Note: Where available, the PDF/Word icon below is provided to view the complete and fully formatted document


Previous Fragment    Next Fragment

Notice given 6 February 2007

2979  Senator Bob Brown: To ask the Minister representing the Minister for Employment and Workplace Relations—Further to question on notice no. 2828 that refers to the issuing of conscientious objection certificates to employers:

(1) Have there been any certificates issued to employers in states other than Victoria.

(2) To which businesses in Victoria have certificates been issued.

 

 2983  Senator Allison: To ask the Minister representing the Minister for Health and Ageing—

(1) Can the Minister confirm that the report of 13 December 2006 by the Australian Institute of Medical Scientists Review of Australia’s Blood Fractionation Arrangements, found that competitive tendering and offshore fractionation of Australian donated blood plasma will undermine access to intravenous immunoglobin (IVIg) by:

(a) increasing the costs to the Australian health services in the regulation of plasma fractionated off shore;

(b) increasing the price of plasma due to increased international handling costs (e.g. transport, special storage and warehousing);

(c) reducing the amount of plasma available due to lower yields achieved by offshore fractionation technology;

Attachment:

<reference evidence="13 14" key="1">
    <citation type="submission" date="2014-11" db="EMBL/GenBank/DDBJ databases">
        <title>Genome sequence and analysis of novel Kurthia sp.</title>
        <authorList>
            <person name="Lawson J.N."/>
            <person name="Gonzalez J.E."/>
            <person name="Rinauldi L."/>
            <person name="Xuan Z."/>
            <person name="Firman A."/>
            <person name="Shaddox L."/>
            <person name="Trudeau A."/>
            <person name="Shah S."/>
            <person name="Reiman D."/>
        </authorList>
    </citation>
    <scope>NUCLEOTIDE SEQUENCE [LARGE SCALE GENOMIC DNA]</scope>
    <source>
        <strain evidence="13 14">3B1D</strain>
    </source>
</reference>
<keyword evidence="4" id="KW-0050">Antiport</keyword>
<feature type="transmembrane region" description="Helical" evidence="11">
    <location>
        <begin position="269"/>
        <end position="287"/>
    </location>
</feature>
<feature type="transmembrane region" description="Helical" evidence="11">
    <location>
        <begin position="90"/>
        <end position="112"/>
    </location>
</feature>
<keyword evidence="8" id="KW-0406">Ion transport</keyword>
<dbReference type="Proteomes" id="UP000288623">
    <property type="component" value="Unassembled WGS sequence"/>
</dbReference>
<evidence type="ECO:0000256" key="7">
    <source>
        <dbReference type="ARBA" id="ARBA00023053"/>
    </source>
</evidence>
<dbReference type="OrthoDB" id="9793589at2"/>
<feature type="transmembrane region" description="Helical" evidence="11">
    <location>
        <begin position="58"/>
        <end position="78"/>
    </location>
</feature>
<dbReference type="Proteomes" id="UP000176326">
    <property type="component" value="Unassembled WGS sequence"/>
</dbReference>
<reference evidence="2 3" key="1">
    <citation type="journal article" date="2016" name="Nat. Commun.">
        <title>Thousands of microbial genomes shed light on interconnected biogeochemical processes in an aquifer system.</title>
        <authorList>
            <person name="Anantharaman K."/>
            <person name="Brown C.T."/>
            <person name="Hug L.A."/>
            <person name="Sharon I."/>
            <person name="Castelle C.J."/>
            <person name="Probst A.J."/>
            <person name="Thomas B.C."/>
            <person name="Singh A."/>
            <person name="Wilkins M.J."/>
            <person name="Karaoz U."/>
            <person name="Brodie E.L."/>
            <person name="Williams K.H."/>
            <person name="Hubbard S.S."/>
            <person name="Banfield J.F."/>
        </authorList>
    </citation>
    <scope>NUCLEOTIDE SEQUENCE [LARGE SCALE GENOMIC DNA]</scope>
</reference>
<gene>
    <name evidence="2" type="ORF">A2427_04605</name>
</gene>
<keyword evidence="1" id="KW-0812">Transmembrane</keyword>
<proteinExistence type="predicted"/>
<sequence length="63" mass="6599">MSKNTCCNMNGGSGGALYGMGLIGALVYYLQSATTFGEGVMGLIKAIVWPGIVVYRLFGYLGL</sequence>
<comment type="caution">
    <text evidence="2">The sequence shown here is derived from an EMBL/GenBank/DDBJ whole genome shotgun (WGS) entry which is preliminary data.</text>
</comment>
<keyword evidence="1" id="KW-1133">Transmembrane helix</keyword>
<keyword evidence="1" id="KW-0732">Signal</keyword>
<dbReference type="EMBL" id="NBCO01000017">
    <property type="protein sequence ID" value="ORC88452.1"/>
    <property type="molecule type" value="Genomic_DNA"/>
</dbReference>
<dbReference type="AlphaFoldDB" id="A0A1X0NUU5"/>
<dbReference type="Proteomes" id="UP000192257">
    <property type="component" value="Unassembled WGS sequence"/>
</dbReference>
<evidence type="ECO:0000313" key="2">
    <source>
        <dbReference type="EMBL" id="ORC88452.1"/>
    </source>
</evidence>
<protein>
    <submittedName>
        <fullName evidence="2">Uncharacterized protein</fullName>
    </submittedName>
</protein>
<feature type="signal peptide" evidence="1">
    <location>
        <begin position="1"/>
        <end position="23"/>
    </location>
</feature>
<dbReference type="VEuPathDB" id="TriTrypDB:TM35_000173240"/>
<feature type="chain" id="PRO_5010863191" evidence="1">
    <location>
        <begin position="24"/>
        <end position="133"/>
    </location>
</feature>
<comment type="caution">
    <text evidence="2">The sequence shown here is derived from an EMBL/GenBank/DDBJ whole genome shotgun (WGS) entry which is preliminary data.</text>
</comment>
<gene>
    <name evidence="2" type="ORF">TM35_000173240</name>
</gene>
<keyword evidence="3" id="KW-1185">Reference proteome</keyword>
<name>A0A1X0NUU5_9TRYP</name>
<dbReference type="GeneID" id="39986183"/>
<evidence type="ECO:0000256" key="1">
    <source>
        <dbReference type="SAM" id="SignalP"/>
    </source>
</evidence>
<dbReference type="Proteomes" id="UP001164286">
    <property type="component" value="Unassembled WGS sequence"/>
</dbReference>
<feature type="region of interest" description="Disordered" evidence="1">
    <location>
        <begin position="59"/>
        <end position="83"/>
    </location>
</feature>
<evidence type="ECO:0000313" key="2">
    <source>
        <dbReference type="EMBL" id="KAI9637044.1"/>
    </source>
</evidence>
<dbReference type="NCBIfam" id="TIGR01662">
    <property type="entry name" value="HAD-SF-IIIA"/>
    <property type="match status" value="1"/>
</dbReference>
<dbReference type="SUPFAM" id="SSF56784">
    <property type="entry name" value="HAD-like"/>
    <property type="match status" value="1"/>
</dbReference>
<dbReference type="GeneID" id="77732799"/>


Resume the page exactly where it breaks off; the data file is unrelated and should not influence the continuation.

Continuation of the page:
(d) increasing the vein to vein time between donation of plasma and clinical use as a finished blood product;

(e) elevating the risk of disturbance of supply (transportation by shipping) the consequences of which are costly and highly disruptive; and

(f) undermining of the volunteer ethos of blood donation and the high regard in which the Australian Red Cross Blood Service is held.

(2) Will the Government be adopting recommendation 10 of the Review which states: ‘Australia should maintain its reservation regarding the procurement of blood fractionation services under the Australia - United States Free Trade Agreement. The reservation exempts the procurement of plasma fractionation services from the government procurement provisions in Chapter 15 of the Agreement. The CSL Act should also be maintained.’; if not: (a) why not; and (b) how will the Government ensure that access to intravenous immunoglobin (IVIg) does not deteriorate by becoming more expensive, less available and less reliable.

(3) What plans does the Government have to maintain and encourage volunteer blood donation.